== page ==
Tomorrow is March 14, or Pi Day (3.14), as it’s known in the Internet’s more mathematical precincts.
Pi allows us to design aircraft engines, pass a geometry midterm, and enjoy Thanksgiving dinner. It can also teach us something about investing.
Rational use of an irrational number
Pi is the most famous irrational number. It unspools in an infinite string of decimals, an abstraction that never hardens into a concrete number. If we want to calculate the area of a circle, we need to use an approximation of Pi, a rational number such as 3.14 or 22/7.
Investors must make a similar trade-off between precision and utility, between theoretical possibility and actionable reality.
The asset allocation parallel
Consider the most important investment decision, asset allocation. What is the right asset allocation for a particular investor with a particular goal such as a financially secure retirement?
Each of us has risk different preferences, suggesting that each of us has a different optimal portfolio. How can we derive the optimal portfolio associated with our unique goals and preferences?
We simply estimate the expected returns, variances, and covariances of the different asset classes and use mean-variance-optimization techniques to identify the best portfolios. As new information about valuations, interest rates, and earnings growth become available, we can re-estimate those estimates and derive new best portfolios.
In the meantime, of course, our preferences may have changed in response to the passage of time, events, or even our mood. So we need to make sure that the newly derived portfolio remains consistent with our preferences.
The complexities compound. The precisely right answer seems ever more elusive. And yet we still have to pick a portfolio.
Like users of Pi, we can rely on good approximations. What is the 3.14 of the asset allocation decision? For many investors, it’s a low-cost target-date fund pegged to their expected retirement date.
Maybe there’s a better, customized allocation for each investor. Maybe not. The uncertainty associated with any asset class forecast makes that just about impossible to know. What’s clear is that target-date funds and other professionally managed asset allocations have delivered better and less varied results than what investors have achieved without them.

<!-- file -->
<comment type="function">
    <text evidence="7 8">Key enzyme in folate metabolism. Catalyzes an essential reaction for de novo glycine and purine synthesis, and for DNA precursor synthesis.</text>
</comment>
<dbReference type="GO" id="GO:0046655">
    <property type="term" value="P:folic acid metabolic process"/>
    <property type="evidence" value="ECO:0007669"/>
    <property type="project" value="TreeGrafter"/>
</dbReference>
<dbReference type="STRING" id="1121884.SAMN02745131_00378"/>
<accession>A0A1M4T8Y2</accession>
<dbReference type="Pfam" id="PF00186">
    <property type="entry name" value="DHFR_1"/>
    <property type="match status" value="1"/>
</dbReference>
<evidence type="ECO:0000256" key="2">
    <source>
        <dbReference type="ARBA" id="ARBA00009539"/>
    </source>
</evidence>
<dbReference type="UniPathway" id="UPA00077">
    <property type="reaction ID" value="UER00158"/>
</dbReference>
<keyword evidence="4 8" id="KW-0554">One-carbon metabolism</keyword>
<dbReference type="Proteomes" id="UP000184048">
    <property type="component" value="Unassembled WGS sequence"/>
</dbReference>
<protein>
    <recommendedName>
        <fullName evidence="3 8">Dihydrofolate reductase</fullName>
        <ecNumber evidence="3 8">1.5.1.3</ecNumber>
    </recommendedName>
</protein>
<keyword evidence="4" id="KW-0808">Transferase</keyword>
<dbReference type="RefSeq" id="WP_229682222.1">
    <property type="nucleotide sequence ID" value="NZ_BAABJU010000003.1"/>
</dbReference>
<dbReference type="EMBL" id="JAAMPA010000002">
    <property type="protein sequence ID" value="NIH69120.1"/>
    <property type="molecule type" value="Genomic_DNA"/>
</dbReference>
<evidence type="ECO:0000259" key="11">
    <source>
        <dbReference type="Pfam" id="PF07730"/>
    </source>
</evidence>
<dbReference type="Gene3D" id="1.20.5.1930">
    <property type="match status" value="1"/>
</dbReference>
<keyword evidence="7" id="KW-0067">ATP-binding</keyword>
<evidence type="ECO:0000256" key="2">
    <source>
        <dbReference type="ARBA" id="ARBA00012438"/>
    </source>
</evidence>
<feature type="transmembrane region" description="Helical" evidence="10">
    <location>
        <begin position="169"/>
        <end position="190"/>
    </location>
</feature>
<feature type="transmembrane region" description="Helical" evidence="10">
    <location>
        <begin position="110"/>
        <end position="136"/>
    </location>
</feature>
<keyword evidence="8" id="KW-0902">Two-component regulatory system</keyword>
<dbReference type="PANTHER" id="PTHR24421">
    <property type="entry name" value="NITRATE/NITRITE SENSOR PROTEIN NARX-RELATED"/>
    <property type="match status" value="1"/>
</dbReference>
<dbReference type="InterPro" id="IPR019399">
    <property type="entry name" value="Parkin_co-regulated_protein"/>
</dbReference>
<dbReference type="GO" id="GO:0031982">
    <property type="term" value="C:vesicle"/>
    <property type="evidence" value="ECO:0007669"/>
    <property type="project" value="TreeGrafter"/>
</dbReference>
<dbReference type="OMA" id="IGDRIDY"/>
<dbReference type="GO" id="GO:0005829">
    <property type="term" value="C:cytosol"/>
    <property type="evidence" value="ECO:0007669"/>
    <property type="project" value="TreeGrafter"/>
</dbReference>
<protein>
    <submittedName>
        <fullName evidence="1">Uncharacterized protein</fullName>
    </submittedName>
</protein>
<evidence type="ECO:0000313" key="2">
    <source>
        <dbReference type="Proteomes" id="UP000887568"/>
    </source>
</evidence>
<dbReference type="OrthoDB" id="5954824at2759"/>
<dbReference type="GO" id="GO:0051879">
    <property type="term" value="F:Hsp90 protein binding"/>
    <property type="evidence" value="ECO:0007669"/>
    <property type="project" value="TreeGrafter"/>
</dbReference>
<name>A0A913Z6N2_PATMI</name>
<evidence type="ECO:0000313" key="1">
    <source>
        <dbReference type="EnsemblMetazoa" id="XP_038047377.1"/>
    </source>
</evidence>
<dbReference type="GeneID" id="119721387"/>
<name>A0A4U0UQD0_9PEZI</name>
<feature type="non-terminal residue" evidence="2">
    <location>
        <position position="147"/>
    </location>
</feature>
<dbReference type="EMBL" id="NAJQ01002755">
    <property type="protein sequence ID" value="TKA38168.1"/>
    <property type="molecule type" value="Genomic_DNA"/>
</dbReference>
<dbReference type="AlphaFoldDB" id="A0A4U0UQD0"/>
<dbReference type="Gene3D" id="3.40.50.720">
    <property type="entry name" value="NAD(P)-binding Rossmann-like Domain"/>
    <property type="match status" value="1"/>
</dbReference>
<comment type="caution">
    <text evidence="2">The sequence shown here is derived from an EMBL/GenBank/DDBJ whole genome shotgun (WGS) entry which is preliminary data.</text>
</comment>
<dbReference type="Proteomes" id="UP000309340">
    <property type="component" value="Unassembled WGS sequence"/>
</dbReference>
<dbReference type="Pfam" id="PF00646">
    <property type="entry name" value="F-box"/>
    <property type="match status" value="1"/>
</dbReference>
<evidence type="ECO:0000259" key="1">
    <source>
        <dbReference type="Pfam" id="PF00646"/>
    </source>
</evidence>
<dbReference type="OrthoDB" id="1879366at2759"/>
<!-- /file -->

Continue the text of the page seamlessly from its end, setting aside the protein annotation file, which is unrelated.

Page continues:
As with the calculation of Pi, the journey from irrational to rational means the loss of some precision. But in math and investing, approximately right can help us meet our goals while liberating us from the ceaseless—and costly—pursuit of theoretical perfection.
- Please remember that all investments involve some risk. Be aware that fluctuations in the financial markets and other factors may cause declines in the value of your account. There is no guarantee that any particular asset allocation or mix of funds will meet your investment objectives or provide you with a given level of income.
- Investments in Target Retirement Funds are subject to the risks of their underlying funds. The year in the Fund name refers to the approximate year (the target date) when an investor in the Fund would retire and leave the work force. The Fund will gradually shift its emphasis from more aggressive investments to more conservative ones based on its target date. An investment in the Target Retirement Fund is not guaranteed at any time, including on or after the target date.